US Open Match-Fixing Scandal Once Again Plagues Tennis
Posted on: September 8, 2016, 07:30h.
Last updated on: September 8, 2016, 07:35h.
The US Open match-fixing scandal in New York has once again put the sport front and center in the media, with critics calling the sport’s integrity into question.
On August 30, 15th-ranked Timea Bacsinszky of Switzerland beat Russia’s Vitalia Diatchenko in straight sets. But after a 6-1, 6-1 match, tennis’ governing body was asked to probe the contest.
The Tennis Integrity Unit (TIU), formed in 2008 by the leading tennis organizations around the world, is investigating whether improper agreements were made prior to Bacsinszky and Diatchenko’s match.
Russian online bookmaker Fonbet was reportedly the first to notify tennis over suspicious betting patterns. Bet365 filed similar grievances and said it was forced to suspend betting on the match.
“As with all cases, the TIU will assess, make a judgment and take appropriate action on the alert information received and obtained for the first round singles match between Vitalia Diatchenko and Timea Bacsinszky played at the US Open,” the TIU said in a statement. “Every alert received is assessed and followed up as an indicator that something inappropriate may have happened. It is important to appreciate that an alert on its own is not evidence of match-fixing.”
Integrity Unit Win
Corruption has unfortunately beleaguered the sport of tennis for years, but the 2016 US open match-fixing scandal could have a long-term positive impact. That’s because the match in question appears to go against all conventional match-fixing wisdom.
Instead of an unranked or lower-seeded opponent pulling off an upset at insurmountable odds, Bacsinszky, the 16th-ranked player in the world, did exactly what she was supposed to do. Bacsinszky won is straight sets, but regardless, the betting houses detected irregularities.
Bacsinszky won a silver medal in doubles at the 2016 Olympics in Rio, while Diatchenko is ranked 677th in the world.
Bacsinszky was a -425 favorite at Bovada, meaning one would need to bet $425 to win $100. But in tennis, as is the case with certain other sports, in-play betting has grown in popularity overseas.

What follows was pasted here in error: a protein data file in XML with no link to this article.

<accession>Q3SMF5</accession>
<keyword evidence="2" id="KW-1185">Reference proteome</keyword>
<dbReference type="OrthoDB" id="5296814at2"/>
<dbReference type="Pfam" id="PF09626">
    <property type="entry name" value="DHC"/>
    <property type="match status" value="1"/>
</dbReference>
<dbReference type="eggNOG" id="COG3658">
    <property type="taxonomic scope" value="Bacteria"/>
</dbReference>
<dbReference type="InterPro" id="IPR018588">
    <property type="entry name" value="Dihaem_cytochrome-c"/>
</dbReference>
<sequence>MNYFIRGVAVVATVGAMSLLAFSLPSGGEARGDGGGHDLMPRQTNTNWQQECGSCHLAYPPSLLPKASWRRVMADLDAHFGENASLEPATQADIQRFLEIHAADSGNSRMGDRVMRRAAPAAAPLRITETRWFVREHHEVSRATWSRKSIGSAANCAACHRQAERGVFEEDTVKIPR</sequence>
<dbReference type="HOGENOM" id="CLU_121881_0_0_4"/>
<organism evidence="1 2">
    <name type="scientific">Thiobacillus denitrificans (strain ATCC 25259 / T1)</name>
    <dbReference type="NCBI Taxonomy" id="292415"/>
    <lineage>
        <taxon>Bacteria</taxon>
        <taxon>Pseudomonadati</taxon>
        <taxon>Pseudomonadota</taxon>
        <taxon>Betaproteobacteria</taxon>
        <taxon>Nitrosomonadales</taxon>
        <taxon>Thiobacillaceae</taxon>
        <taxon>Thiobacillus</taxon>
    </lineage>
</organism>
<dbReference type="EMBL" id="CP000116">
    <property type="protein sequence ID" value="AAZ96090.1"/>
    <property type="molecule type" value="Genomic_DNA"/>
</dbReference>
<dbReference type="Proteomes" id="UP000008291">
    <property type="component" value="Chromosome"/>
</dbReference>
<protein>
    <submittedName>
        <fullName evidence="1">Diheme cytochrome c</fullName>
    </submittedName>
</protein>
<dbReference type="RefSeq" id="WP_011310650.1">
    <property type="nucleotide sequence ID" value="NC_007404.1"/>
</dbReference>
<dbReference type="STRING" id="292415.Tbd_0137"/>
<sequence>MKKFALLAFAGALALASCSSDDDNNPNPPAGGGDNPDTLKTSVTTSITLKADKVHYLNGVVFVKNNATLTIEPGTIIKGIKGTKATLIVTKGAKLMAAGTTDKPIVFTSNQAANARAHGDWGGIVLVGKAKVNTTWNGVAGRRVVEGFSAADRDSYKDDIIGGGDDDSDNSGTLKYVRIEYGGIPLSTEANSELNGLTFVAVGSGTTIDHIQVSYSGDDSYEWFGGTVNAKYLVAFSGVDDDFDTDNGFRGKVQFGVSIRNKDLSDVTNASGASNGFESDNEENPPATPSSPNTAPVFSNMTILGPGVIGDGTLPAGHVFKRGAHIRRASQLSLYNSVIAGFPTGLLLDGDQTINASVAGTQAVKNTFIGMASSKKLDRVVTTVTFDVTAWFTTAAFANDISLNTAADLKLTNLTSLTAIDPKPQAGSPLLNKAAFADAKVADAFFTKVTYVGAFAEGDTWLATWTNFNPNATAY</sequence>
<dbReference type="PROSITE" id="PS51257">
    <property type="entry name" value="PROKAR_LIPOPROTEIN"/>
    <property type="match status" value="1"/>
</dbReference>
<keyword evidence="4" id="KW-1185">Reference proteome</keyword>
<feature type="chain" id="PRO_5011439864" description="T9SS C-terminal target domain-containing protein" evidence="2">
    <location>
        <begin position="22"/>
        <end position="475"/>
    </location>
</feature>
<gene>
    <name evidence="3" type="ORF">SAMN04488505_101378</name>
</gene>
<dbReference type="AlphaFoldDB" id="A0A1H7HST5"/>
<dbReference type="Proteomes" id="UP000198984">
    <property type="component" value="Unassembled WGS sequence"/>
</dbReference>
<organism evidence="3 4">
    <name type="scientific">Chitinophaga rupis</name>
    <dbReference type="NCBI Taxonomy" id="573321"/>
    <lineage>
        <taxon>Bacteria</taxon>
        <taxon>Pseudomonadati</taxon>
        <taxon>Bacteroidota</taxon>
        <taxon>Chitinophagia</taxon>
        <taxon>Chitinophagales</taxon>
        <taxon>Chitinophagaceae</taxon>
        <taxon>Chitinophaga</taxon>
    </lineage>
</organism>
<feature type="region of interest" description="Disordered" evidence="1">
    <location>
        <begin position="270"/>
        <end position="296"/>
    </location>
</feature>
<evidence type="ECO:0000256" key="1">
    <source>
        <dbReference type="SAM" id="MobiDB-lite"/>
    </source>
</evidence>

Numerous side wagers are offered on tennis including set scores, total matches in a game, first to win a set, total sets, and more.
Many believe tennis match-fixing corruption largely occurs during lower-level matches where not as many eyes are watching. However, fewer bets are also typically placed on non-marquee games, making it that more difficult to conceal fraudulent activity.
Sports Betting Love
The TIU has had a busy 2016. In the first quarter alone, the agency was notified 48 times over suspicious betting patterns.
The most notable tennis name to be engulfed in sports betting is current number one Novak Djokovic. In 2007, the 12-time Grand Slam winner said he was approached by a bookie and offered $200,000 to lose a first-round match.
At the Australian Open, betting was suspended on a mixed doubles match, but the TIU later said it found no evidence of match-fixing.
A 2007 game between Martin Arguello and Nikolay Davydenko brought tennis match-fixing to the limelight. Arguello, ranked 87th in the world at the time, won the match when fourth-ranked Davydenko withdrew citing an injury.
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